Anopheles stephensi summary
Anopheles stephensi is considered a very important vector of P. falciparum and P. vivax across the Indian sub-continent and the Middle East, especially in urban settings (https://www.ncbi.nlm.nih.gov/pmc/articles/PMC4195908/). The species has also recently been recorded in Dijoubti, in the horn of Africa. The tolerance of An. stephensi to urban environments, mean it could present challenges for malaria control programmes (https://malariajournal.biomedcentral.com/articles/10.1186/s12936-018-2523-y).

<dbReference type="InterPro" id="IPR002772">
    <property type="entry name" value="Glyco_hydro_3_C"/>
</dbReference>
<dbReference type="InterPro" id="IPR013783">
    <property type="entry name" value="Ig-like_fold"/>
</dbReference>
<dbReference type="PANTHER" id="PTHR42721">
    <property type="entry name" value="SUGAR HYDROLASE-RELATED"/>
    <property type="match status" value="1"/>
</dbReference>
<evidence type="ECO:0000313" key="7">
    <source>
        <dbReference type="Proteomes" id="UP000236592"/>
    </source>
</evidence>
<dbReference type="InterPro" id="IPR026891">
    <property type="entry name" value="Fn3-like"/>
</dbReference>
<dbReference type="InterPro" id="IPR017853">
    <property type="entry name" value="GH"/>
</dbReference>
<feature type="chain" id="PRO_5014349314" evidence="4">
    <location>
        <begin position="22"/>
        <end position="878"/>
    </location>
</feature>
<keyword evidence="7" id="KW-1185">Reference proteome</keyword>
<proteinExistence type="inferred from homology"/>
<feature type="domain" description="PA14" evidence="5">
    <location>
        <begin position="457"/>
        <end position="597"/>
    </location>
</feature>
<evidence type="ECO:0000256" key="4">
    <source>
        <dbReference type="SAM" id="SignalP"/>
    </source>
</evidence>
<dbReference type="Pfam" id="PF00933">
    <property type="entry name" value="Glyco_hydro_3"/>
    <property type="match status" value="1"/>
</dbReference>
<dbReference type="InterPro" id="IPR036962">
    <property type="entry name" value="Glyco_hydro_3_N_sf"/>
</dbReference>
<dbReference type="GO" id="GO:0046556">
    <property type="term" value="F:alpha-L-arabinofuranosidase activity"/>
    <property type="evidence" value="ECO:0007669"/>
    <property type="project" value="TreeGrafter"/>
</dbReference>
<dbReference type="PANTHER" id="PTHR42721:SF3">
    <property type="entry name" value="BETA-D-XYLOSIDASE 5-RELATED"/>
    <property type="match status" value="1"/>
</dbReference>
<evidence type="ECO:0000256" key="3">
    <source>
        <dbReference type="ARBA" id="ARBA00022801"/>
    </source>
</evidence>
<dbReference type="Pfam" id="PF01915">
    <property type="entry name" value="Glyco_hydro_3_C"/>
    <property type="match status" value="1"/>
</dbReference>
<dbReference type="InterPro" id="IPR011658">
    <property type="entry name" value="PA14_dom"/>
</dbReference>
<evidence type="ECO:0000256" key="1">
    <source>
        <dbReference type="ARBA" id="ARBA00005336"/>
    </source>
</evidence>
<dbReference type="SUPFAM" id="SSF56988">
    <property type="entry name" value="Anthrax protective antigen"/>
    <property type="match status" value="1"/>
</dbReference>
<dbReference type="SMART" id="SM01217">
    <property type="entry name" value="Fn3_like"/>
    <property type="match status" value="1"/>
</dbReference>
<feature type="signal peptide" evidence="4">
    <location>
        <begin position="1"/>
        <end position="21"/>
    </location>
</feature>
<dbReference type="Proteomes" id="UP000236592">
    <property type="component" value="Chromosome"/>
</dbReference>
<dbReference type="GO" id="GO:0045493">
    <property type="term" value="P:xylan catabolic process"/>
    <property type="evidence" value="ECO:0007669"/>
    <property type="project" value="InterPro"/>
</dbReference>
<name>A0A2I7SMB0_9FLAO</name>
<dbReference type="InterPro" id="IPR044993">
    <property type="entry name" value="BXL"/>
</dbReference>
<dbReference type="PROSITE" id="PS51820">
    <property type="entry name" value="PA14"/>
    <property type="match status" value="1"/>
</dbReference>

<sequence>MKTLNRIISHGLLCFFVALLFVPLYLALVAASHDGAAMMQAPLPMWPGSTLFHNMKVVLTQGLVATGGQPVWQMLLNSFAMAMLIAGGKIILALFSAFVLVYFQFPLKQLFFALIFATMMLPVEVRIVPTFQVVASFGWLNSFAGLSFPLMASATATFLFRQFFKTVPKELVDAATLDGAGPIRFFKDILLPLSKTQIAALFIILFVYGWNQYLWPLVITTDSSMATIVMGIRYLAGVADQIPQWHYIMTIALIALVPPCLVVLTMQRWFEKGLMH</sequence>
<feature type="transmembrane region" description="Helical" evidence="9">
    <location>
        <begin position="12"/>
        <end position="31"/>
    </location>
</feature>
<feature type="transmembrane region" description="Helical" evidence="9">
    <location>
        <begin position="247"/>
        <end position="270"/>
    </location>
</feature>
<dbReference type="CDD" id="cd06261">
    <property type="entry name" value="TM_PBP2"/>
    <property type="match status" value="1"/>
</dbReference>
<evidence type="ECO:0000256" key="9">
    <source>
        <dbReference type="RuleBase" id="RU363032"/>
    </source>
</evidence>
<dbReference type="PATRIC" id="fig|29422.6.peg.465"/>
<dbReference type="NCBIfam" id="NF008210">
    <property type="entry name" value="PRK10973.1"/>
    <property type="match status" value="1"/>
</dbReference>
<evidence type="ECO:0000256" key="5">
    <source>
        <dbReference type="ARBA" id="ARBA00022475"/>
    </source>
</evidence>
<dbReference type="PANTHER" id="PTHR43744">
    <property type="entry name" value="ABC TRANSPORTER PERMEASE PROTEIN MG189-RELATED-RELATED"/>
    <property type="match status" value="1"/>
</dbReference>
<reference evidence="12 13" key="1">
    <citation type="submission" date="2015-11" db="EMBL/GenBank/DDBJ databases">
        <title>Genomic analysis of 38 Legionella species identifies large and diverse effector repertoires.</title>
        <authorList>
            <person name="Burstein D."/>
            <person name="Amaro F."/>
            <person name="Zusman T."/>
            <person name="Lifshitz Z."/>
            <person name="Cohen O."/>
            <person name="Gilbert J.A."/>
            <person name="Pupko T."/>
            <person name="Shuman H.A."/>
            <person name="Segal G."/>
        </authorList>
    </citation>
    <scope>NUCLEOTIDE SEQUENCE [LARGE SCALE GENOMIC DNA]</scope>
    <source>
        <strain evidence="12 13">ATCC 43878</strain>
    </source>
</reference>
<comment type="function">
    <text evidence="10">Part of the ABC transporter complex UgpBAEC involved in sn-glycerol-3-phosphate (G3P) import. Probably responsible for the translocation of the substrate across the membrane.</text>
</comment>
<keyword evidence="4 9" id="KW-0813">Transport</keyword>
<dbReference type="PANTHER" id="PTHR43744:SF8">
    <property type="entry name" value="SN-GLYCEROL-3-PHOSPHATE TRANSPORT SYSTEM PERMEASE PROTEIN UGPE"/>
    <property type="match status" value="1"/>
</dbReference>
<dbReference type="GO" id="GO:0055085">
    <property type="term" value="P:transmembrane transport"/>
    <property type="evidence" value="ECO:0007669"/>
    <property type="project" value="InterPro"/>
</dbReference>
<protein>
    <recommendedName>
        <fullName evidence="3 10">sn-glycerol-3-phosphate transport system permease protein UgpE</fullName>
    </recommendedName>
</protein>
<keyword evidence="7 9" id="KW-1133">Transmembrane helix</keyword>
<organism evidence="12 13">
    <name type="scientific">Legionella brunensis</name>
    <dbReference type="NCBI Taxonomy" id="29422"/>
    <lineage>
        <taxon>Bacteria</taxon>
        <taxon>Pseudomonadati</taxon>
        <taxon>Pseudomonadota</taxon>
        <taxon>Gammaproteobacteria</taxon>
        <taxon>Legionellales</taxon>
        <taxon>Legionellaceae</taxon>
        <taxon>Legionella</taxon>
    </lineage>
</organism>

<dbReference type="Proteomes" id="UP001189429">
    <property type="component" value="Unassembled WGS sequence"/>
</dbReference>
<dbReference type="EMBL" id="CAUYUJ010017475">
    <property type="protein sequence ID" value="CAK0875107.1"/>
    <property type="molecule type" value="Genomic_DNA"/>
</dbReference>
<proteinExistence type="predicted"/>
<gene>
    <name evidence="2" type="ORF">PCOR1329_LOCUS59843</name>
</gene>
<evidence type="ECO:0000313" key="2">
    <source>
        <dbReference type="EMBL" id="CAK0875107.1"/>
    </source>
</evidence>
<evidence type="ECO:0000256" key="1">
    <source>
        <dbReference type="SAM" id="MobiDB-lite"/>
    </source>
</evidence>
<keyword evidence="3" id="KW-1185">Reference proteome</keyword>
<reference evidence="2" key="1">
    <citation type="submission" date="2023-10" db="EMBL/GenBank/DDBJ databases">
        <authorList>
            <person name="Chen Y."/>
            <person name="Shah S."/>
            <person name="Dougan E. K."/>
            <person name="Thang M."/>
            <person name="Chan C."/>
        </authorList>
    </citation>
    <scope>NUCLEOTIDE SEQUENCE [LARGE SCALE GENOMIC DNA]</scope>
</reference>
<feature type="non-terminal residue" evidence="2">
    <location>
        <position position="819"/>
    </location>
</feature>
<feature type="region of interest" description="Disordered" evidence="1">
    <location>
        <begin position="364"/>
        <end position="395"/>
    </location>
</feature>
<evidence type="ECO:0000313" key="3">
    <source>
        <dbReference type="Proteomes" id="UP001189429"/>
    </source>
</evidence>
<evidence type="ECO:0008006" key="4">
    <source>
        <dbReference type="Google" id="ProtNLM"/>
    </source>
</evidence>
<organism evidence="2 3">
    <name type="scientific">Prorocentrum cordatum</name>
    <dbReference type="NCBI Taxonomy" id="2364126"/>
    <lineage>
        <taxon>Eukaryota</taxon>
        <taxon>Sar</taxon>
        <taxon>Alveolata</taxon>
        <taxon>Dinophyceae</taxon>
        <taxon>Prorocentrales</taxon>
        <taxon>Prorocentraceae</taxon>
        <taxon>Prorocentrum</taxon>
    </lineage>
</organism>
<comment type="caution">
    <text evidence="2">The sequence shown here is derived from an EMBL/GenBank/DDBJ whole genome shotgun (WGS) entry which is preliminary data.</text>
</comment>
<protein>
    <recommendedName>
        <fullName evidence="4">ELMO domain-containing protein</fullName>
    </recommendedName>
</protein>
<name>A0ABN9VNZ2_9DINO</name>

Anopheles stephensi will oviposit in artificial containers such as wells, water tankers, gutters and water pools in construction and industrial sites. This trait differentiates An. stephensi from other anophelines, which typically prefer unpolluted larval habitats in more rural areas. It is likely that urban populations of this species exhibit anthropophily due to host availability. They are primarily described as indoor-resting and feeding, however in warmer months when there is more human activity outside, they exhibit exophagy (https://www.intechopen.com/books/anopheles-mosquitoes-new-insights-into-malaria-vectors/global-distribution-of-the-dominant-vector-species-of-malaria).